After saving her nation of Nikan from foreign invaders and battling the evil Empress Su Daji in a brutal civil war, Fang Runin was betrayed by allies and left for dead.
Despite her losses, Rin hasn’t given up on those for whom she has sacrificed so much—the people of the southern provinces and especially Tikany, the village that is her home. Returning to her roots, Rin meets difficult challenges—and unexpected opportunities. While her new allies in the Southern Coalition leadership are sly and untrustworthy, Rin quickly realizes that the real power in Nikan lies with the millions of common people who thirst for vengeance and revere her as a goddess of salvation.
Backed by the masses and her Southern Army, Rin will use every weapon to defeat the Dragon Republic, the colonizing Hesperians, and all who threaten the shamanic arts and their practitioners. As her power and influence grows, though, will she be strong enough to resist the Phoenix’s intoxicating voice urging her to burn the world and everything in it?
“I am the end and the beginning. The world is a painting and I hold the brush. I am a god.”The Burning God, R.F. Kuang
The Burning God is a grand, epic yet very depressing conclusion to a great fantasy series, and while I enjoyed it immensely and deeply cared for how the entire thing would turn out, it just fell a little bit short for me compared to its predecessors. But it’s still a great last book!
Things quickly started off from where it left at The Dragon Republic. It was another brutal tale of an ongoing destructive war that was ravaging the entire country and its citizens. The battle scenes were just as amazing and horrid as the previous books, but it slightly upped the notch because more elements were given the chance to participate, and the consequences were much more drastic. I especially enjoyed how much the aftermath of the continuous wars were being projected into this book constantly, and all of it affects not just our main characters, but also the different parties of people involved. The intricate logistics of dealing with what happens after a war was more evident in this book, and the internal struggles of everyone were really nicely laid out to give more important emphasis on the matter. It was really devastating to see the amount of waste and desperation that the book had ongoing on, but it just created a very well-rounded atmosphere that perfectly matched the book and its intention.
There was a little bit more expansive world-building that came into play, as the readers could get to see more of Nikan, but it was also not as much as I want to – which I totally get, because it was more focused on the things that were happening in the general area. It also showcased more the technology that the Hesperians used, and the might of the gods and shamans, creating a very epic battle of the two opposing forces. Although, I would have liked that we get to have the mythology expounded even more, especially since new ideas were introduced, I guess it did satisfy what the book wanted to achieve.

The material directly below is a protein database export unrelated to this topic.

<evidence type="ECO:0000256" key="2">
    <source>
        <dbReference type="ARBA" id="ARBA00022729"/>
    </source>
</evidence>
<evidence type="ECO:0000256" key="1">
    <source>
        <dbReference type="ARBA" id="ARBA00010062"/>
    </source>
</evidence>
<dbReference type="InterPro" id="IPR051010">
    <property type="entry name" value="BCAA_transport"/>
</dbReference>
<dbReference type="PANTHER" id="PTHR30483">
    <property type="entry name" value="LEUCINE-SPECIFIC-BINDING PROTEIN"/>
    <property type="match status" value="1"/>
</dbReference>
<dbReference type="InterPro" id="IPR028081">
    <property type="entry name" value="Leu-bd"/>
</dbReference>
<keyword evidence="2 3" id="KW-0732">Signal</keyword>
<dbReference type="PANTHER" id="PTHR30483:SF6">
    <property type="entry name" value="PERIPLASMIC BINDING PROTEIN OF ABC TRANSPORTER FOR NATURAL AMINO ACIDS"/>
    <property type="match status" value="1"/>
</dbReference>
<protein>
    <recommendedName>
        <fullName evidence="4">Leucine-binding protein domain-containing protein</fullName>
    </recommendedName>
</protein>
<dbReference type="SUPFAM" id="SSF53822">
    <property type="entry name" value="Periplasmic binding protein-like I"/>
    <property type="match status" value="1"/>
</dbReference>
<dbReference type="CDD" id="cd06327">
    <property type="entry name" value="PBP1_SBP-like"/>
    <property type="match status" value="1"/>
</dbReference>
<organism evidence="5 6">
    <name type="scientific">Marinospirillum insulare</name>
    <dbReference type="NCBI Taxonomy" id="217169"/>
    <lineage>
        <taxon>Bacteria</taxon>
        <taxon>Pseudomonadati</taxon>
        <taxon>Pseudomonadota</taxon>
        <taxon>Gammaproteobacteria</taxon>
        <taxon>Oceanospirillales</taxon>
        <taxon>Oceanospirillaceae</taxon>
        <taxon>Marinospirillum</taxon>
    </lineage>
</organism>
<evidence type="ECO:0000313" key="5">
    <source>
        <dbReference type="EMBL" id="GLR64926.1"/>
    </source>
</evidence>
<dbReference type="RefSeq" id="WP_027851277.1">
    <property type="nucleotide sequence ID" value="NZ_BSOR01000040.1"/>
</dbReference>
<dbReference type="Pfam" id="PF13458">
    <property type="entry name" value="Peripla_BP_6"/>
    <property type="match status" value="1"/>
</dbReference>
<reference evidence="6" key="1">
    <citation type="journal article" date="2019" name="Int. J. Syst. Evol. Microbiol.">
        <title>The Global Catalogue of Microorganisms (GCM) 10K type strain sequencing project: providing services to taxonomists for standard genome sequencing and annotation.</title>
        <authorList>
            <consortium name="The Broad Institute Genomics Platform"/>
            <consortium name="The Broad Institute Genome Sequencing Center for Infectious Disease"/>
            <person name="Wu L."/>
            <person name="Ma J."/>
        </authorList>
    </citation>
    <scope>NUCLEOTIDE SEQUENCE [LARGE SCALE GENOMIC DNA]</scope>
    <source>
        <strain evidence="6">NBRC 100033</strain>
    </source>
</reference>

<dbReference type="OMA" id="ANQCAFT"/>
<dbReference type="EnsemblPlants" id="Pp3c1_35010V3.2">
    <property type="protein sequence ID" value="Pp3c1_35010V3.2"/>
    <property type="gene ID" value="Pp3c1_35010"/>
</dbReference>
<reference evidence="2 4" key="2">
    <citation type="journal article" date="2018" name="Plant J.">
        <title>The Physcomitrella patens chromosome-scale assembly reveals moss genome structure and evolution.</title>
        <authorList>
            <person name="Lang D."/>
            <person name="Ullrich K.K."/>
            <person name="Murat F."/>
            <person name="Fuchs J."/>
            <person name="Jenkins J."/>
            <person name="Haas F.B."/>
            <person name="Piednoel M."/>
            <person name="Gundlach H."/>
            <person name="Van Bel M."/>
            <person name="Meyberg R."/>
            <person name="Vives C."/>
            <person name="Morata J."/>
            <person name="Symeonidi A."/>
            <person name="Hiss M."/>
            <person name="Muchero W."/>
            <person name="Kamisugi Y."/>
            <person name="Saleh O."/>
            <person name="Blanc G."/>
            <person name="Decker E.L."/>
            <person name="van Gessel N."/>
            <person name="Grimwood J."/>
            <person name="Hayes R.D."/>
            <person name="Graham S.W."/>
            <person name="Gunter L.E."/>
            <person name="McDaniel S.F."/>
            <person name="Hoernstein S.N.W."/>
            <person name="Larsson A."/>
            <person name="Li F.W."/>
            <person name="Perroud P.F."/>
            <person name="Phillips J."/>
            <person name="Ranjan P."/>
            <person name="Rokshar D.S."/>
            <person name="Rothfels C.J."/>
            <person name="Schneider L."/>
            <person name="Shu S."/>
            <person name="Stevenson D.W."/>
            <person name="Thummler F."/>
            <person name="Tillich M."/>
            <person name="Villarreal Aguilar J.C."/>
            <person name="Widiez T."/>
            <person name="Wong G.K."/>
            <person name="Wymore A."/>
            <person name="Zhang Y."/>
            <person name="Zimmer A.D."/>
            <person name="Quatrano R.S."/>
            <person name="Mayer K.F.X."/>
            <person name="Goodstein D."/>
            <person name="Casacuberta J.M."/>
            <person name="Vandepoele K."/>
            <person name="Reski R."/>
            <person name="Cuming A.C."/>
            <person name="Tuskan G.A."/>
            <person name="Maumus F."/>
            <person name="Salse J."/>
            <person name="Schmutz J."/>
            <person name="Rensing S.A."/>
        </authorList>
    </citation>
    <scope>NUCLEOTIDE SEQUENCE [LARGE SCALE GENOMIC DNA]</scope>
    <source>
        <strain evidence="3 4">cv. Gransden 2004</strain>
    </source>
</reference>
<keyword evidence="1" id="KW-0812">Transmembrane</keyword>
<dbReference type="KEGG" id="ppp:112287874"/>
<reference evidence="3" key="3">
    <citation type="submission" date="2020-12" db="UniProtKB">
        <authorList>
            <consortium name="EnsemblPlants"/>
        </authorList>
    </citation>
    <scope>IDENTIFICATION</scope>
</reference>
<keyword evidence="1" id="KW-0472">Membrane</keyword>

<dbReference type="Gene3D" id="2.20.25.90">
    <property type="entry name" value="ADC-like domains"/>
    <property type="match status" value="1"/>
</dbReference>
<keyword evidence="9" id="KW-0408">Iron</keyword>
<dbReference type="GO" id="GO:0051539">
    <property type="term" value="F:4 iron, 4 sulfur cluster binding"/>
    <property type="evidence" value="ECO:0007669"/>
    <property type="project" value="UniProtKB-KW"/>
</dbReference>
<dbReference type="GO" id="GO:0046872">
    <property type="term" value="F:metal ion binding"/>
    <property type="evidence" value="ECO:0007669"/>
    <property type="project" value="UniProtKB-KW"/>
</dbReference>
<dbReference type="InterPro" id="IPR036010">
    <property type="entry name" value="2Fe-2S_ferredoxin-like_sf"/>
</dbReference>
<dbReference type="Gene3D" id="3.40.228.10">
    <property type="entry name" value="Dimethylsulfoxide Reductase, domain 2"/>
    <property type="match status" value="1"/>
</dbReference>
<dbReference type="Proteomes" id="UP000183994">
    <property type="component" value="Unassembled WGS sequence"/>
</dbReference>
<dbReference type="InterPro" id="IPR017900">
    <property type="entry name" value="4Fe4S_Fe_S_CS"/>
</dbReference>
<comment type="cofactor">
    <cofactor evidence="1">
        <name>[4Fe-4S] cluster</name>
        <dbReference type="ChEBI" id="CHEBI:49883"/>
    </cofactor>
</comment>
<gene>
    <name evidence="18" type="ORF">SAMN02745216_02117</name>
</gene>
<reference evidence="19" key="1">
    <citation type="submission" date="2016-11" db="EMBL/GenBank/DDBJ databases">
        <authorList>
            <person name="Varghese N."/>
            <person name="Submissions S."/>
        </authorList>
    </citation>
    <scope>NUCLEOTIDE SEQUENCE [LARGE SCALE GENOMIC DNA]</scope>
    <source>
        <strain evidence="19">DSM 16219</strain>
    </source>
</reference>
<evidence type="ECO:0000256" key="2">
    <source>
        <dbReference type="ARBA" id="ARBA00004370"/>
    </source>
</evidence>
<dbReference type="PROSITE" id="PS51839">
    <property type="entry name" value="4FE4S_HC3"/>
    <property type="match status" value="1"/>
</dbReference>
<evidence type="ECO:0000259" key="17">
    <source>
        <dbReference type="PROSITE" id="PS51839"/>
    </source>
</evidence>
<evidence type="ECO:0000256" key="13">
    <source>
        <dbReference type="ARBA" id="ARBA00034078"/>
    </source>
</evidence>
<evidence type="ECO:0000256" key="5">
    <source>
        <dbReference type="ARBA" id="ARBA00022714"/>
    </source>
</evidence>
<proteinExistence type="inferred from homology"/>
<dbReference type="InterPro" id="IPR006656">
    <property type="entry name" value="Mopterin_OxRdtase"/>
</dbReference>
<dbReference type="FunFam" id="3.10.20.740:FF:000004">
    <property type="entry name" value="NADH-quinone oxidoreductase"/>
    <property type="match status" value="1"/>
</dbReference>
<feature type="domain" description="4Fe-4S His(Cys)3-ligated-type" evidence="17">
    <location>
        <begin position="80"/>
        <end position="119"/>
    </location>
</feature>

This series is just full of very flawed but well-written characters. Rin, especially, was someone who was both beaten down and raised above her station throughout the entire series. She is so flawed and damaged that you can’t help but root for her and hate her at the same time. The urge to strangle her and yell at her for all the bad, hasty decisions she had been making was much more stronger in this book compared to the previous ones. The conflicts that were going on through her head was hard to stomach, but it was pulling from a reasonable explanation to how her character is. The character work done to all major personalities is impeccable, but Rin’s was just both phenomenal and vengeful.
I really liked the way this book ended, because it had left another very wide and open problem when it just ended the previous one. I always enjoy a great open-ended ending because it leaves the readers to think more, and imagine all the possibilities that could happen from that point onwards. However, what I did not like in that ending was that a character got a huge redemption arc. I enjoy a good redemption arc from time to time in my stories, but this one just didn’t fit exactly in the right way for me. In my opinion, it just defeated the whole purpose of the character’s beliefs. I wasn’t a huge fan of it, but I would understand why people would enjoy it.
Over-all, this series has been a great but very emotional ride. This isn’t a book that should be picked up because of the hype surrounding it (which it clearly deserves), but it should be taken in with a grain of salt and deep understanding to what it represents in the real world. It is a very brutal, dark, bloody, and carnal series that will leave you both depressed and disgusted for days, but it will also make you think really hard.
It’s definitely part of one of my favorite series that I’ve read this year.
I also have individual reviews of The Poppy War and The Dragon Republic here if you want to check it out.
Over-all series rating: 4.5/5 stars
“It’s so much harder to stay alive. That doesn’t mean you don’t deserve to live. It means you’re brave.“The Burning God, R.F. Kuang
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About The Author
Rebecca F. Kuang is a Marshall Scholar, translator, and the Nebula, Locus, and World Fantasy Award nominated author of the Poppy War trilogy. She has an MPhil in Chinese Studies from Cambridge and an MSc in Contemporary Chinese Studies from Oxford; she is now pursuing a PhD in East Asian Languages and Literatures at Yale.
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